Ask A Connecticut Expert: School Lunches Kids Can Make Themselves

August 10, 2016 8:00 AM

Photo Credit Thinkstock

Photo Credit Thinkstock

A new school year will be upon us shortly, and many parents will again try to ensure their children get a nutritious lunch each day. The best way to do that is to send them off to school with a homemade lunch, and there is no reason kids cannot prepare it themselves. For some healthy school lunch ideas that are easy for kids to make we turned to Stamford nutritionist Jessica Moon.

Jessica Moon
Nutrition Rescue
66 Glenbrook Road
Suite 300
Stamford, CT 06902
(
203) 979-6181
www.nutritionrescue.net

Clinical Nutritionist Jessica Moon, founder of Nutrition Rescue in Stamford, counsels individuals and families looking for guidance on the best dietary choices for staying fit and healthy, or that are specialized for those who have specific food allergies or sensitivities. When it comes to school lunches, she stresses that the key is that ingredients should be interchangeable. That is so “the child can get a variety of different nutrients. Eating the same thing every day, even if it’s healthy, could still leave the child short of some vitamins and minerals.” She adds that the lunches should be simple enough to consume in the often rushed and chaotic atmosphere of the typical school cafeteria. With that in mind, here are Moon’s suggestions for school lunches kids will enjoy making and eating.


Smoothies

Moon says that smoothies are a great lunch idea for kids because it is an easy way for them to get their daily allotment of fruits and vegetables, healthy fats and proteins in a form that tastes great. “They’re easy to modify as well. Not only can they be made in five minutes before school, but they take very little effort to consume.” She recommends some combination of the following ingredients:

  • frozen strawberries, bananas or blueberries
  • frozen kale or spinach (she says kids will barely notice the taste)
  • milk, milk alternatives, fruit juice or water
  • peanut or almond butter (to provide both protein and a creamier texture)
  • avocado
  • protein powder (optional)

Once they have blending their desired ingredients your kids can just pour the mixture into a thermos and they are set to go. Moon also suggests complementing their smoothie with a crunchy snack like chips or nuts to make it a more satisfying meal.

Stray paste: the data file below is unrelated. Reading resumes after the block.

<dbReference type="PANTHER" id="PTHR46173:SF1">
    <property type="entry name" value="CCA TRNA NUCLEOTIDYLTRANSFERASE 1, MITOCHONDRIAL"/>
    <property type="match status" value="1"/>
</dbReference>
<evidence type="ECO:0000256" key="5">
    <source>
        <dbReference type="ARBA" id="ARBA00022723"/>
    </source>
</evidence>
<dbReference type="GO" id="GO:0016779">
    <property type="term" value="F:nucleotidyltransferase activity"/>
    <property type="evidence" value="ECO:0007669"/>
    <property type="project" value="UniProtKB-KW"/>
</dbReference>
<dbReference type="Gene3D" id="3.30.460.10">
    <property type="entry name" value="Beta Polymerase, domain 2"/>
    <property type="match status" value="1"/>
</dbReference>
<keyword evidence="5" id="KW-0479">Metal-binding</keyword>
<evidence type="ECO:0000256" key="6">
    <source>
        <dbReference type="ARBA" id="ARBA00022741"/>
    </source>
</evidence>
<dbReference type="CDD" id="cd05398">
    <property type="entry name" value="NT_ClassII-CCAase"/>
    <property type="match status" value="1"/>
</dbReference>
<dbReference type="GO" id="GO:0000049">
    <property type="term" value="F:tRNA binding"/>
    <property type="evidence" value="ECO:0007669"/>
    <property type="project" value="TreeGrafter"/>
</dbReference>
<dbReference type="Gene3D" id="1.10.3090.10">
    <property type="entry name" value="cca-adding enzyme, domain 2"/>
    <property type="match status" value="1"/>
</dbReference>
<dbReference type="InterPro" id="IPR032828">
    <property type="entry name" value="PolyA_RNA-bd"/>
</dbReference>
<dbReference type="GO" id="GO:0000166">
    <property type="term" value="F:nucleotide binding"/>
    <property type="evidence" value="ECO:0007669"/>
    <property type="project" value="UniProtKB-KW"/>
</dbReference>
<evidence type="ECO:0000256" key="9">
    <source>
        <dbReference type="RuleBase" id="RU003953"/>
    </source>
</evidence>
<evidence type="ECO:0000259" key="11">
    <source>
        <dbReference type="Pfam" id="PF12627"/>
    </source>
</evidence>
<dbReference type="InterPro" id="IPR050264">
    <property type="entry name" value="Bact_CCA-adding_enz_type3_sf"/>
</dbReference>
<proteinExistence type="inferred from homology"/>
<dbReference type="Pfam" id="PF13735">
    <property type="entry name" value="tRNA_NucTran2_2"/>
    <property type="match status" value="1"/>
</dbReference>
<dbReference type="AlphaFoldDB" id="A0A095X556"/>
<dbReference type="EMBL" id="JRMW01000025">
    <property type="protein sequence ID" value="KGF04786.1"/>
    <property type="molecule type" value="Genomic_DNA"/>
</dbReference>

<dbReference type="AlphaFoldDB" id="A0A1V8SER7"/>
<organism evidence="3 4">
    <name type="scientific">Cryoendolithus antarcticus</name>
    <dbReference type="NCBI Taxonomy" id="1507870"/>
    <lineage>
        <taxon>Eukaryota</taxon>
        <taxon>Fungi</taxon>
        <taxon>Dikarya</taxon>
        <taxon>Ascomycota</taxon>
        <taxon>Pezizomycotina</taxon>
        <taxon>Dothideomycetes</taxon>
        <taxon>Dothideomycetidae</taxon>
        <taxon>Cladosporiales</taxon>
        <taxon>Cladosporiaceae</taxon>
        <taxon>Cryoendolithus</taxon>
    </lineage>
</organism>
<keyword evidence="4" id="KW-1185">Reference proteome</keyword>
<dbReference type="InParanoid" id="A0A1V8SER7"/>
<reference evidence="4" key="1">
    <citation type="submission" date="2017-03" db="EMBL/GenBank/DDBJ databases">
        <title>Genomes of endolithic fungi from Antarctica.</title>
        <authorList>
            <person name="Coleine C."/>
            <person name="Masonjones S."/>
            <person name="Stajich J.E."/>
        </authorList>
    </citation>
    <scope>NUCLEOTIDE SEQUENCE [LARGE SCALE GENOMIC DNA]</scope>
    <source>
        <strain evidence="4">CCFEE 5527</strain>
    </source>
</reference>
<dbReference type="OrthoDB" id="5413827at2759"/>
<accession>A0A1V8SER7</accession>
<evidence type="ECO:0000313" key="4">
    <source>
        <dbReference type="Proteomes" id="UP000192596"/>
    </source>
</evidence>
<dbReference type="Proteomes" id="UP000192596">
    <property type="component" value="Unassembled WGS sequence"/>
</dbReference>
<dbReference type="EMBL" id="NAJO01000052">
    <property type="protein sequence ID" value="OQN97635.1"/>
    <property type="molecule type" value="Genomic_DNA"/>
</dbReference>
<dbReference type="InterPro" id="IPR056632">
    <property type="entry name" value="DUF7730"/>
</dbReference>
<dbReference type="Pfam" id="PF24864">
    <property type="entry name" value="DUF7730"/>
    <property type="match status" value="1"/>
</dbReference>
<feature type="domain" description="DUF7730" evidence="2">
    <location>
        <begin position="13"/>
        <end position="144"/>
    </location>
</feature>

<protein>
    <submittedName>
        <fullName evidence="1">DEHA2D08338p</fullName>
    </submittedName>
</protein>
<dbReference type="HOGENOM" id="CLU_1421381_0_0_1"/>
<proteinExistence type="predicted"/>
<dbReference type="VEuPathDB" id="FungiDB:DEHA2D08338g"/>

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Sandwiches

Children of all ages can put together a classic sandwich. Older kids may prefer to use an alternative to bread such as a pita or a wrap. And as Moon puts it, “the beauty of sandwiches is that there is no limit to the combination of ingredients that will make kids and parents happy.” Here are some she says to consider:

  • luncheon meat or bacon (choose a more “natural” brand like Applegate Farms)
  • leftover chicken from dinner
  • tuna or chicken salad
  • spreads such as nut butters, tahini, hummus, or avocado
  • baby spinach or baby greens (instead of lettuce)

“Kids can get excited about new ways to make a sandwich and take a bigger role in the shopping and selection of food,” she explains. “This will give them a sense of empowerment and hopefully promote a lifelong interest in good food.”

“Yummy Bowls”

Moon says these are a great idea for utilizing any of the previous days’ leftovers you have in your fridge. The idea is to create a dish that combines grains with meat protein. Some examples:

– Rice with Sliced Hot Dogs
– Pasta with Meatballs
– Quinoa with Chopped Hamburger

She adds that these should be supplemented with leftover veggies, but if none are available raw ones like baby carrots will work just as well. “Kids love to eat familiar flavors from home and it often sparks curiosity from classmates,” she says about these lunches, which can be heated on a stove or in a microwave (depending on the age of the child), and if necessary kept warm in a thermos.

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Joshua Palmes is a freelance writer covering all things Connecticut. His work can be found on Examiner.com.

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